Tuesday, May 20, 2014
Gay couples won the right to marry in Oregon after a federal judge on Monday struck down a voter-approved ban as unconstitutional. The ruling by U.S. District Judge Michael McShane makes Oregon the 18th state to allow same-sex marriage.
Diane Groff and Liz Cahill celebrated the news by finalizing their wedding guest list on an iPad at the Great Pacific Wine & Coffee Co. in Pendleton. The women, both teachers at McLoughlin High School in Milton-Freewater, asked for leave three weeks ago, anticipating an emotional reaction to the verdict on Monday.
“It would have been hard to keep it together,” said Cahill, who teaches social studies in a different building on campus from where Groff teaches science.
The couple plans to marry in September.
“Our Save the Date cards are already in my Snapfish queue,” Groff said.
Groff and Cahill have been together for 21 years. When Multnomah County started issuing licenses in May of 2004, they drove to Portland with another couple to wait outside the courthouse where the line wrapped around the block. They stood in the rain, helicopters flying overhead and police standing ready in case of trouble. Four hours later, they had their marriage certificate in hand after being married by a volunteer minister on the courthouse steps.
The joy was short-lived. The Oregon Supreme Court nullified more than 3,000 licenses issued to gay couples that year.
“They sent us our money and our annulment a few months later,” Groff said.
This time around, the couple couldn’t contain their elation as they accepted hugs and congratulations from a stream of friends at the Great Pacific.
Groff and Cahill weren’t the only ones celebrating. Jerri Flynn and Janet Jones, of Pendleton, have been together for 37 years. They had considered marrying in another state.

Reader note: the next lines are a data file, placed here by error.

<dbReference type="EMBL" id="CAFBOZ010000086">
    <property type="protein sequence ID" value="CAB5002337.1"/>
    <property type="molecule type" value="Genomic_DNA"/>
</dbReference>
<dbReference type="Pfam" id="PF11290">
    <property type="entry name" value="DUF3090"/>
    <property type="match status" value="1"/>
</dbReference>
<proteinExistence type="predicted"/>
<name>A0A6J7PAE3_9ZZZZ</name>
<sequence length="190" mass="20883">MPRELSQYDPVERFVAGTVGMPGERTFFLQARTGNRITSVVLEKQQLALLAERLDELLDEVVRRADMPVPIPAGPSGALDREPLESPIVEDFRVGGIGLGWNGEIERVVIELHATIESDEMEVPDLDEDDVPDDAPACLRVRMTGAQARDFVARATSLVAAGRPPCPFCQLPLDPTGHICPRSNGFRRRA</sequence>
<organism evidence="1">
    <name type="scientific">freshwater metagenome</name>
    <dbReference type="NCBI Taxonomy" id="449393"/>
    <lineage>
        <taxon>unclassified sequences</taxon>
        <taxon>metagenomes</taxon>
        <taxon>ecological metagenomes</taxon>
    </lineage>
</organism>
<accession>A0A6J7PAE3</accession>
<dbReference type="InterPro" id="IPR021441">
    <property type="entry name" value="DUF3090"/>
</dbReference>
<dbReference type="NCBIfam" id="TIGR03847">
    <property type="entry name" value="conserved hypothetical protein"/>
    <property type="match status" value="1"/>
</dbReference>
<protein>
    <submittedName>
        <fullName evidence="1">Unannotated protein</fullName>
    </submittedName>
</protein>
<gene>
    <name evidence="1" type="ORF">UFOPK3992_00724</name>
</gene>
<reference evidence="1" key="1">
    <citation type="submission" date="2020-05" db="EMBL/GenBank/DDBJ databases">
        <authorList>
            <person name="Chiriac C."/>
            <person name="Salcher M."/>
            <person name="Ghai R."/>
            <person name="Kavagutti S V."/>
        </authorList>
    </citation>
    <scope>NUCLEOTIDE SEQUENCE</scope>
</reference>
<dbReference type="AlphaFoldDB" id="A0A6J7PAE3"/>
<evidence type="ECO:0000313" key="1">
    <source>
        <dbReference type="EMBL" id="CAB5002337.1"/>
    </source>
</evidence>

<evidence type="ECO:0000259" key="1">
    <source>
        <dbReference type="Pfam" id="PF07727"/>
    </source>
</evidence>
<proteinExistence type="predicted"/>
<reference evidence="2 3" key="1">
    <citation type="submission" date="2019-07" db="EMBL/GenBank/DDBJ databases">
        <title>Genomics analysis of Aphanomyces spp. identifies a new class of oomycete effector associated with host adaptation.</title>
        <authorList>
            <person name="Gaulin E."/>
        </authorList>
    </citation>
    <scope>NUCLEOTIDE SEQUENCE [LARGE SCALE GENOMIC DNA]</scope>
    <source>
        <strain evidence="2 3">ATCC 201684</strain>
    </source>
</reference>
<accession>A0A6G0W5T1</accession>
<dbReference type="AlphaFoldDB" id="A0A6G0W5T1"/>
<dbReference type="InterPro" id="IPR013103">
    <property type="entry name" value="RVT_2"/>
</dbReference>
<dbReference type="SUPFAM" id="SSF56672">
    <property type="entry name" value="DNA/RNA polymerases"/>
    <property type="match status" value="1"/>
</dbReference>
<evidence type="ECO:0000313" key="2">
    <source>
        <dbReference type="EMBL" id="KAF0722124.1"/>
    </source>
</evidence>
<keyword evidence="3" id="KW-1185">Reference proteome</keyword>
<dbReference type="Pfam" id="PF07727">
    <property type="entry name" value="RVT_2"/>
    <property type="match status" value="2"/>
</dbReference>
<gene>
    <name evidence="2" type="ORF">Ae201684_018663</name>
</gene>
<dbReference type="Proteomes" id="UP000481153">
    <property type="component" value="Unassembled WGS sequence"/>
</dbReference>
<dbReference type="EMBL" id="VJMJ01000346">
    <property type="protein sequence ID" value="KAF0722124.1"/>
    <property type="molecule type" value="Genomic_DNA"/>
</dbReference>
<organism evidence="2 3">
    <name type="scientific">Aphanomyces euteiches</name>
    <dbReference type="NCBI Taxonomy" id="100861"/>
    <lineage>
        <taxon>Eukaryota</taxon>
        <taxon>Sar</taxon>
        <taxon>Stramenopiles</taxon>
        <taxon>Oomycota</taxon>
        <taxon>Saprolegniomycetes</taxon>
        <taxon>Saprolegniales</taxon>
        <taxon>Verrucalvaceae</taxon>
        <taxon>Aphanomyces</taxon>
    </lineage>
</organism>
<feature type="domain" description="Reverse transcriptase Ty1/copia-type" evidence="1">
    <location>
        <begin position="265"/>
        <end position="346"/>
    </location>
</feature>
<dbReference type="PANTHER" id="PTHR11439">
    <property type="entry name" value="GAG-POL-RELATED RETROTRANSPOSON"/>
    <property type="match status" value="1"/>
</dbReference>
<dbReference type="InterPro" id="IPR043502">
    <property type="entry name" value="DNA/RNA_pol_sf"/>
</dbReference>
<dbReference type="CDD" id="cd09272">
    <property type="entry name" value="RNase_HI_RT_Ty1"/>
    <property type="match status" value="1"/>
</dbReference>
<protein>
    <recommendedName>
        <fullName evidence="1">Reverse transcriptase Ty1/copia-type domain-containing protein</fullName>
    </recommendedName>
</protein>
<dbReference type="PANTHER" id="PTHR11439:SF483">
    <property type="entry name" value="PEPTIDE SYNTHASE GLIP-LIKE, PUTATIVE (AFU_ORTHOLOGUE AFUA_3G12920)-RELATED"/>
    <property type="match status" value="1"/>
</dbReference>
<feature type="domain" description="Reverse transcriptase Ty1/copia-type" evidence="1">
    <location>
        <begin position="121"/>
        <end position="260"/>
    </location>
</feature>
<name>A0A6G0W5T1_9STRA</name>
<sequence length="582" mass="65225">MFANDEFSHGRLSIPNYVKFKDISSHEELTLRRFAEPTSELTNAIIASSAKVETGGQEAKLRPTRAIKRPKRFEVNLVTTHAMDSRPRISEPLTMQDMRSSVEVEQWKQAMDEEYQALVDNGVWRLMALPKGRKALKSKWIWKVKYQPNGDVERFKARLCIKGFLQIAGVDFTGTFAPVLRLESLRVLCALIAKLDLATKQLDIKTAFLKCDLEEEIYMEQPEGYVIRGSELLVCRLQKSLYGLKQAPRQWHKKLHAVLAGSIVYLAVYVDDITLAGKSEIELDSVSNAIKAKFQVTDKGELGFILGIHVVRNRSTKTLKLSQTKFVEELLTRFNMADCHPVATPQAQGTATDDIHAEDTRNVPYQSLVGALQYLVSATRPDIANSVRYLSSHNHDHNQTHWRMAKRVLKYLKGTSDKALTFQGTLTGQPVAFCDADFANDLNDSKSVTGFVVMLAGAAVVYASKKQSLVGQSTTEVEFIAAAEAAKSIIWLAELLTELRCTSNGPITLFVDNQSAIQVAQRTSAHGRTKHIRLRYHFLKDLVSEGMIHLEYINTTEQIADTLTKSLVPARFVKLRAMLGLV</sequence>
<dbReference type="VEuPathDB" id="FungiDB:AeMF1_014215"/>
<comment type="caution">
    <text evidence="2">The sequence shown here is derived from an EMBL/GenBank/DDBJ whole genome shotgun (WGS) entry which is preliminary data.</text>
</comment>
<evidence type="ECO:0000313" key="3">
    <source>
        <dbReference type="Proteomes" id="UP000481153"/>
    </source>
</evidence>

“We’re glad we waited for Oregon,” Jones said. “It’s a very happy day.”
Pendleton native Jeff Read is one who didn’t wait. He and his husband, Ben Kaufmann, got married in Washington, D.C., last summer.
“I’m very happy today thinking of my friends back in Oregon who will be able to have the recognition Ben and I enjoy,” said Read, an analyst for the Food and Drug Administration. “I’m happy Liz and Diane and their families don’t have to wait another day.”
While couples lined up at Portland-area courthouses and others around the state, none have stopped into the Umatilla County Courthouse yet for a license. Steve Churchill, who heads the county’s records department, said the computers were updated to print proper application forms for same-gender couples.
“Before, they said ‘groom’ and ‘bride,’” Churchill said. “Now they say ‘Party A’ and ‘Party B.’”
Not everyone is pleased at the ban’s demise, including the Oregon Catholic Conference.
The group released a statement after the ruling that said, “It is a sad day for democracy when one federally appointed judge can overturn, without any representation, the express will of the people of Oregon.”
The National Organization for Marriage on Monday filed an emergency appeal with the Ninth Circuit Court of Appeals. The group is arguing it should have been granted the opportunity to defend the marriage amendment when it filed a motion last month that was rejected by the judge.
“The people of Oregon are entitled to a defense of their decision on marriage rather than being abandoned in court,” said NOM President Brian Brown on the organization’s website.
McShane addressed critics in his opinion paper by speaking directly to those who fear that legalizing same-sex marriage is the beginning of a slippery slope.
“To those who truly harbor such fears, I can only say this: Let us look less to the sky to see what might fall; rather, let us look to each other … and rise.”